Merauke 5: tough experience had a silver lining
Leading Pacific academic Ron Crocombe dies

Macdhui a reminder Port Moresby’s dark days

Malum Nalu

MV Macdhui

A small but significant anniversary occurred on Thursday: the 67th anniversary of the sinking of the MV Macdhui by Japanese bombs on 18 June 1942.

The wreck of the Macdhui in the waters off Port Moresby Technical College at Kanudi remains one of the best-known landmarks in Moresby.

The Macdhui, 4630 tonnes, built in Glascow in 1930 was operated by Burns Philp. Her maiden voyage took place in March 1931, when she sailing to Suva via the Azores, Jamaica and the Panama Canal with a load of coal.

Macdhui then serviced the Sydney-Rabaul route with accommodation for 167 first-class passengers.

With the onset of World War II, she was used to evacuate civilians from  New Guinea and to carry Australian troops back to Port Moresby.

On 17 June 1942, Macdhui was attacked by Japanese bombers while discharging cargo to lighters in Moresby harbour. She zigzagged around the harbour but took a direct hit which caused considerable damage. The vessel went alongside the main wharf to unload dead and wounded.

MV Macdhui The next morning at 10.45 there was an air-raid warning and Macdhui moved into the harbour and began manoeuvring. Soon after she took a direct hit and then three more. The captain headed towards shallow water where Macdhui keeled over on a reef. Ten of the 77 crew and five Australian gunners from the 39th Battalion were killed.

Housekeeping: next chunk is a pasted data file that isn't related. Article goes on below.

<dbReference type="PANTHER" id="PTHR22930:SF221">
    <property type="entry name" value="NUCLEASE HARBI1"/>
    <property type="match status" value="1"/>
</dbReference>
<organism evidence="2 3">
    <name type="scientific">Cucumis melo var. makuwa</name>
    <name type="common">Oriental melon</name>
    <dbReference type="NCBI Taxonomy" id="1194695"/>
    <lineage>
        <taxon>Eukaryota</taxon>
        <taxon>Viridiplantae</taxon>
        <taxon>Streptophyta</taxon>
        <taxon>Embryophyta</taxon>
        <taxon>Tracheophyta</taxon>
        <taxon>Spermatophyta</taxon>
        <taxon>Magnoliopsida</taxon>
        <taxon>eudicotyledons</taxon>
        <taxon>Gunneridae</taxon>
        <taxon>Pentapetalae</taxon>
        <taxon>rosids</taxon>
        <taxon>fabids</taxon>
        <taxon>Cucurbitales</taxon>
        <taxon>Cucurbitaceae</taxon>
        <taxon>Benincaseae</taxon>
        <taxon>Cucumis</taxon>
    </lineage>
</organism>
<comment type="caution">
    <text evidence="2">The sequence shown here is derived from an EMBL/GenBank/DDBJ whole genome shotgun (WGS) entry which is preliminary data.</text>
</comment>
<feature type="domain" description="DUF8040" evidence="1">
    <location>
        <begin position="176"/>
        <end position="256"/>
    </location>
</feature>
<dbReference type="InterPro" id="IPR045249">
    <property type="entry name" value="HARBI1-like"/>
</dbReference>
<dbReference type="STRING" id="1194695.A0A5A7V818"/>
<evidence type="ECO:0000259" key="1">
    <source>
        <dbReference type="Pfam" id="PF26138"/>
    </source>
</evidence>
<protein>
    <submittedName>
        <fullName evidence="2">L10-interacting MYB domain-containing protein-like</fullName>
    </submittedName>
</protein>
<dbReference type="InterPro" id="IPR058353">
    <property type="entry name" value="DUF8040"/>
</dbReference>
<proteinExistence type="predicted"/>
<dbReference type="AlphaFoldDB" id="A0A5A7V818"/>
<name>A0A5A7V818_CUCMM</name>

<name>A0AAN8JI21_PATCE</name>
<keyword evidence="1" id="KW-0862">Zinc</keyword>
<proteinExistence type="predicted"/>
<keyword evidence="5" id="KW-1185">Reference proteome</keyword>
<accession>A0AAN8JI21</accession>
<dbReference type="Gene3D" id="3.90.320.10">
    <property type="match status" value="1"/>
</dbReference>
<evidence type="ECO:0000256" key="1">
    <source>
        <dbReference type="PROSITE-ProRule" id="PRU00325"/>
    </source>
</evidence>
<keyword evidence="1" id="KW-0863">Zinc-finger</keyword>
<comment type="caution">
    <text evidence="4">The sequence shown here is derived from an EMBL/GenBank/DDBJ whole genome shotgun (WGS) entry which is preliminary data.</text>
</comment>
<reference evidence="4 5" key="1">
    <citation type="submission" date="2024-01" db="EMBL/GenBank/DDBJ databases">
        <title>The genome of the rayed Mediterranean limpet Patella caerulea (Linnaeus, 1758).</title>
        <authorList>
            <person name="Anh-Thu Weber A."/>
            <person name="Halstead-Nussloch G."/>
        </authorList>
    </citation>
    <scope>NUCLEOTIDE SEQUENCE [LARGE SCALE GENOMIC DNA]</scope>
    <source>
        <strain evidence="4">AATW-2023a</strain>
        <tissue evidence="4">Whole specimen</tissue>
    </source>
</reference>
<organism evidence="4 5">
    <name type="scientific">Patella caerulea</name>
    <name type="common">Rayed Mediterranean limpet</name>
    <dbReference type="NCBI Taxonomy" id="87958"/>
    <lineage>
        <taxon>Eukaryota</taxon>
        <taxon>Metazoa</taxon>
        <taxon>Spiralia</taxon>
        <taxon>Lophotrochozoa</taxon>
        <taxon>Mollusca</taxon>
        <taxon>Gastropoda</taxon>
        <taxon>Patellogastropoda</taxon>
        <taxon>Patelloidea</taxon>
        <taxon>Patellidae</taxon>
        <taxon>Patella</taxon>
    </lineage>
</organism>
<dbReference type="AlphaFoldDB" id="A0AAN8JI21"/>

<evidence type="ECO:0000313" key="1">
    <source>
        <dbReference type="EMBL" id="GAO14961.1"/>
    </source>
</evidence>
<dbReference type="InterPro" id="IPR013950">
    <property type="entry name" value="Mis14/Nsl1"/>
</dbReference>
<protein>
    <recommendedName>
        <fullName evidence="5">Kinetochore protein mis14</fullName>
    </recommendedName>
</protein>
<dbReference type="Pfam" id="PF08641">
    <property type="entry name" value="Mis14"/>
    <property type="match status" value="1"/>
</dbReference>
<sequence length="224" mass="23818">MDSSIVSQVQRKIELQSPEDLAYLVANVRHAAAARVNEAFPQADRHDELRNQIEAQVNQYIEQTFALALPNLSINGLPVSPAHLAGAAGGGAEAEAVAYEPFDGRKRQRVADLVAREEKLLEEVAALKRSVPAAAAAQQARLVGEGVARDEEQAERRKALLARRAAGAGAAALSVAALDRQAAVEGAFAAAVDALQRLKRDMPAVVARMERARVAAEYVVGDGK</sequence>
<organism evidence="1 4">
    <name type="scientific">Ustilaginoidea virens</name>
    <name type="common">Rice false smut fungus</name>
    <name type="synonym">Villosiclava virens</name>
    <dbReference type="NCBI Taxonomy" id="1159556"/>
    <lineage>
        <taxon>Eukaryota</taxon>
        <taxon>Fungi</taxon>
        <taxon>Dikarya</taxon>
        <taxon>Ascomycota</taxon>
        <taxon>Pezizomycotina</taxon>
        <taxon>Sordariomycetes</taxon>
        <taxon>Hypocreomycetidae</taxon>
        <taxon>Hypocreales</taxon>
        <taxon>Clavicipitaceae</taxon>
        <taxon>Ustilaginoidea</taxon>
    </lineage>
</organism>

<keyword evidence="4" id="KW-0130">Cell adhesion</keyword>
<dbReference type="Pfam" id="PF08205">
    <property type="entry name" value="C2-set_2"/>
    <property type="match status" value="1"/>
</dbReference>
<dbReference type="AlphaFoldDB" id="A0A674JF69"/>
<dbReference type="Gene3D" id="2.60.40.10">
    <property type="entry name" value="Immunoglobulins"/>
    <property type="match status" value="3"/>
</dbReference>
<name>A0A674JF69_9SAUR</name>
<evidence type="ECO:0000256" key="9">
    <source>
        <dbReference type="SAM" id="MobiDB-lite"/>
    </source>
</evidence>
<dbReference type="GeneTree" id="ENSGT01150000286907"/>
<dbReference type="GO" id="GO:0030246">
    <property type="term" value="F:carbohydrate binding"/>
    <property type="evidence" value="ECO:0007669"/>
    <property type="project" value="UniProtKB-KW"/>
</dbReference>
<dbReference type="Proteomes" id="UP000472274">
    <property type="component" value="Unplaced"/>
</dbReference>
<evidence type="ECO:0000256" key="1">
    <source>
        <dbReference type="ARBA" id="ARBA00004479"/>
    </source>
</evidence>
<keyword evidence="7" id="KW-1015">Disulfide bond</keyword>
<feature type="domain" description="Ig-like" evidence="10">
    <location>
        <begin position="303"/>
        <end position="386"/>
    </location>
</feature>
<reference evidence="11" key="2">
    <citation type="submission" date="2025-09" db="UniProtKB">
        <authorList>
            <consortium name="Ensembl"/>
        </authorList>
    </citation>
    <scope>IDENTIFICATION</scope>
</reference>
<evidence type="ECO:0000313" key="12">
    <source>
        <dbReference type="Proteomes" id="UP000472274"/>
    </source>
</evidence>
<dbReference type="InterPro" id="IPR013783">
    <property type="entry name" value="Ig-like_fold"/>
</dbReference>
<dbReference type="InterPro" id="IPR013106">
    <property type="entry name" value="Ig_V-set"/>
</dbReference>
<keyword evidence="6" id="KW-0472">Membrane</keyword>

The sinking was filmed from a nearby hilltop by Australian cameraman, Damien Parer.

The loss of the Macdhui was a great blow to the morale of the Australian troops in Port Moresby. Until then it had been the only regular link between Australia and Port Moresby.

The wreck is now deeply pitted and corroded under the waterline. It is gradually breaking up but even if it does slip completely under the surface, part of the Macdhui will remain. Macdhui_Bell In the late 1960s the mast was removed and stands outside the Royal Papua Yacht Club as a memorial to those who died.

And one of the ship’s bells was erected in the tower of St John's Anglican Church in Port Moresby and still calls parishioners to worship.

Source: Abstracted from a story in the PNG National


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